Friday, August 6, 2010

I Think, Therefore I Think I'm Asian.

Pulling Leaders Out Of Our Arses

Of the many factors that contribute to making a good leader, one of the most important has to be a solid philosophical underpinning; a basis of thought that guides actions and determines the nature and method of approach to achieving an objective. A good example is Martin Luther King. A strong and charismatic leader, King campaigned for Civil Rights guided by a philosophy of the intrinsic value of man - a philosophy which he exhibited by pursuing his objectives through non-violent resistance. The strength of King's leadership was determined by the strength and coherence of the philosophies he adhered to.

Clearly, King’s greatest asset was the philosophical wealth that he inherited from both African-American philosophers (W.E.B DuBois, William Fontaine, Alain Locke) and various religious philosophies (Jainist non-violence, Christian compassion). There was a circulation of philosophical ideas and ideals throughout the African-American community that tackled issues of racism, morality, colonialism, identity, and cultural expression. From this dynamic richness of philosophical thought African-American leaders seemed to emerge almost as a necessary consequence of it.

By contrast, we in Asian-America are often left to wonder about the dearth of charismatic Asian leaders. If it is indeed true that philosophical richness can provide fertile ground for leaders to emerge and that there is a dearth of Asian-American leaders, it’s unsurprising to find that there seems to be a dearth of Asian-American philosophers also. What exactly is the philosophy of Asian-America? Are we shapers of American destiny or the implementers? Are we in the vanguard of a new America that looks to the East with affection equal to its affection for the West? Is our future full assimilation? Do we need a semi-autonomous United States of Asian-America? What is our vision and who are our visionaries?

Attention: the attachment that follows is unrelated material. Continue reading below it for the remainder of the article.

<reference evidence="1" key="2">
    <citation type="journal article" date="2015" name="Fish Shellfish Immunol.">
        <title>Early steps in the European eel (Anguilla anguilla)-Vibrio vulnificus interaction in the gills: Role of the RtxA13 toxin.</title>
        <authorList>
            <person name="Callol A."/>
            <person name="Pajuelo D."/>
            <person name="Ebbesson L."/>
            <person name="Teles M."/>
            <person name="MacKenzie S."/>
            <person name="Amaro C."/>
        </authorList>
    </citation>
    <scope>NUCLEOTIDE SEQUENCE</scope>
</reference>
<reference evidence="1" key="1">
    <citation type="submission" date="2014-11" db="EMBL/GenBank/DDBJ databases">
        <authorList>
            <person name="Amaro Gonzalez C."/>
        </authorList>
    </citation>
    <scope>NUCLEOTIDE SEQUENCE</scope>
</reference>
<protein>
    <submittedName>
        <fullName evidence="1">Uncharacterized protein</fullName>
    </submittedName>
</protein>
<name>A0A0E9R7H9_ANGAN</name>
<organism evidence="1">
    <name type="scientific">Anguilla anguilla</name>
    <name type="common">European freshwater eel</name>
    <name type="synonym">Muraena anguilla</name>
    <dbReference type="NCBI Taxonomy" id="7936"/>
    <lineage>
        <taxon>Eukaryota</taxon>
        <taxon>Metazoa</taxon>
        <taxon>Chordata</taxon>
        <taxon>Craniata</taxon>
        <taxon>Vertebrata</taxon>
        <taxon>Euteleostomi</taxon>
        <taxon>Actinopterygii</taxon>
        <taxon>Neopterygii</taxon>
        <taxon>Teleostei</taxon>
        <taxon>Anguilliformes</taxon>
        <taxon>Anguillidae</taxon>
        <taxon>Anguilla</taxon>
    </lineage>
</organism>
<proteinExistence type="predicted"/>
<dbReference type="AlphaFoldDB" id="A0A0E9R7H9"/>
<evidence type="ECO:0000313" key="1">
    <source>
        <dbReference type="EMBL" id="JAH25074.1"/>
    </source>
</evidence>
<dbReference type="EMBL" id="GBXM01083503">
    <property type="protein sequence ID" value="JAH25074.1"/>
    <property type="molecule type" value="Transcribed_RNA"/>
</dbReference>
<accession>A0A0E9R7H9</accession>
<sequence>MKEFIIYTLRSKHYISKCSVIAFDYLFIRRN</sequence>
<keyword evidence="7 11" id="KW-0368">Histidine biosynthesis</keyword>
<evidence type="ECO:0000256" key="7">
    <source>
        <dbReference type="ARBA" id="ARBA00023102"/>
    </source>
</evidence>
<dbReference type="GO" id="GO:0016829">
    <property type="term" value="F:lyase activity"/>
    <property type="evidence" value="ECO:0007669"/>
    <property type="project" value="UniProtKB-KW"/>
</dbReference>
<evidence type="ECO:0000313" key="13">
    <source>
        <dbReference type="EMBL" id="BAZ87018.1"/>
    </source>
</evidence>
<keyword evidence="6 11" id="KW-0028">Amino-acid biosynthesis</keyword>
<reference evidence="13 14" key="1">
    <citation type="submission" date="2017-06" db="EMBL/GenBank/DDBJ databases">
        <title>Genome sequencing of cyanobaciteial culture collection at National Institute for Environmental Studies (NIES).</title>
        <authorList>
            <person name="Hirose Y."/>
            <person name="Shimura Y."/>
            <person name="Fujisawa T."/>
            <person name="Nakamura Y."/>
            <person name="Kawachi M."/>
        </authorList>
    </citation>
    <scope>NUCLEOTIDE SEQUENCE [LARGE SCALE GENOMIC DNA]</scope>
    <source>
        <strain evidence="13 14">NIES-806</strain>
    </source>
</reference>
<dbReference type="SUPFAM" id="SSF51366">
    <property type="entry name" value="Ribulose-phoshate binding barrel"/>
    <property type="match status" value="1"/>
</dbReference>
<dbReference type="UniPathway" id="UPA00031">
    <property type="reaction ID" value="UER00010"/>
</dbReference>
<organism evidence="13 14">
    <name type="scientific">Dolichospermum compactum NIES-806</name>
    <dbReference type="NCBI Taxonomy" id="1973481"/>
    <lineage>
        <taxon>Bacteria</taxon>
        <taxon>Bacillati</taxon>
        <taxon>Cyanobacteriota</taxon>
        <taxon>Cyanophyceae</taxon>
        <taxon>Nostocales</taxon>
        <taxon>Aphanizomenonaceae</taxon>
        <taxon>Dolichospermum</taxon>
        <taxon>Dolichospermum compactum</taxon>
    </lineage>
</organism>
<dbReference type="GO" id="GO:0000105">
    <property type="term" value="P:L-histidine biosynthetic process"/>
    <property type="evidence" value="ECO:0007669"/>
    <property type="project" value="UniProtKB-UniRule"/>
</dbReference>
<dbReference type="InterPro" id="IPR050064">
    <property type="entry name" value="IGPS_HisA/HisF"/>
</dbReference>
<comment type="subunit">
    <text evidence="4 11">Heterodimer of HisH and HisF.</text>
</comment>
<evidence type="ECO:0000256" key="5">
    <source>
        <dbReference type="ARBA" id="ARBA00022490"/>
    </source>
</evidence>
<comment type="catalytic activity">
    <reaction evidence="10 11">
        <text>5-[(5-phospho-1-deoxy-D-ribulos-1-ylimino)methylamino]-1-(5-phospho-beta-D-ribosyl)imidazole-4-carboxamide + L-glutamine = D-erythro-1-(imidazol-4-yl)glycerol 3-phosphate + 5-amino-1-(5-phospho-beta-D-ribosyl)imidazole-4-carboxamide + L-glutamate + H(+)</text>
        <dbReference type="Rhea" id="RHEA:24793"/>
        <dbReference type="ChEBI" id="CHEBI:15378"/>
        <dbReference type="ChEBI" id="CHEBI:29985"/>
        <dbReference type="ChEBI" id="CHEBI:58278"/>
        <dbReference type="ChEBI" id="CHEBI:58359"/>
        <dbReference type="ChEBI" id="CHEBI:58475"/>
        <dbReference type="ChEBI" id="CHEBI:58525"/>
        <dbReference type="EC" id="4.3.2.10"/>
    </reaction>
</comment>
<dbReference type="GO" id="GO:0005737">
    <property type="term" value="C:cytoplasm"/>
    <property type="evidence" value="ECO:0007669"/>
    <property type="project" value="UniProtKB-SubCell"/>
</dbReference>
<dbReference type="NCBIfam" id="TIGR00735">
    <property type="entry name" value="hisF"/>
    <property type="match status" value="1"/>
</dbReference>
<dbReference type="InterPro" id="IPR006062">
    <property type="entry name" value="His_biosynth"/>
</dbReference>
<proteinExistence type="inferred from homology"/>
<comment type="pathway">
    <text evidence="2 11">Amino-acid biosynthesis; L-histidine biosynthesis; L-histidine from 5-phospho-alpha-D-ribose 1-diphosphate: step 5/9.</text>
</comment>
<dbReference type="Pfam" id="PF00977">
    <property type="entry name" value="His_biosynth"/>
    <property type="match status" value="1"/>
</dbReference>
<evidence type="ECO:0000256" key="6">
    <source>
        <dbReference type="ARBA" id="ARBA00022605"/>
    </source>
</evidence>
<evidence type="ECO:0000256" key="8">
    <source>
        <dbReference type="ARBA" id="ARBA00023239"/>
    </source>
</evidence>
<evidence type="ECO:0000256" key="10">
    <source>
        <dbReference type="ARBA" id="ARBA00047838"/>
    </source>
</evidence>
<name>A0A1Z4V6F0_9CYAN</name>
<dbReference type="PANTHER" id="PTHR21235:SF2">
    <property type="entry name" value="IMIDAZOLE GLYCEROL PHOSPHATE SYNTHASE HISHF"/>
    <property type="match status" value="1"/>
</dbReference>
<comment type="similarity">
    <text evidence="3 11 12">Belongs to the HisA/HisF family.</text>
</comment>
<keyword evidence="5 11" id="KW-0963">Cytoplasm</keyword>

In short, I would submit that as a community our need to reassure the xenophobic mainstream that we are “people, just like them”, may perhaps have stifled the development of an Asian-American vision and stunted the emergence of a hotbed of philosophical ideas competing against one another to be the best guide for our future. This may be because of fears that Asian-Americans with new social or political ideas would contribute to xenophobic fear and reprisals against the community. Yet it seems to me that the first step in the emergence of a consciousness has to be through the examination and evaluation of ideas, even those that are scary or uncomfortable.

Clearly, our lack of leadership may be partially but directly attributed to a lack of philosophical richness. A necessary part of that philosophical richness has to include the exploration of concepts and ideas that are uncomfortable, ugly or even frightening. Yet, in the spirit of free inquiry we must be willing to do this regardless of the consequences – if we can’t be free with our ideas, then we’re not really free. We need to move beyond supporting existing paradigms and become the creators of new paradigms.

4 comments:

  1. Can you do a post without talking about black people?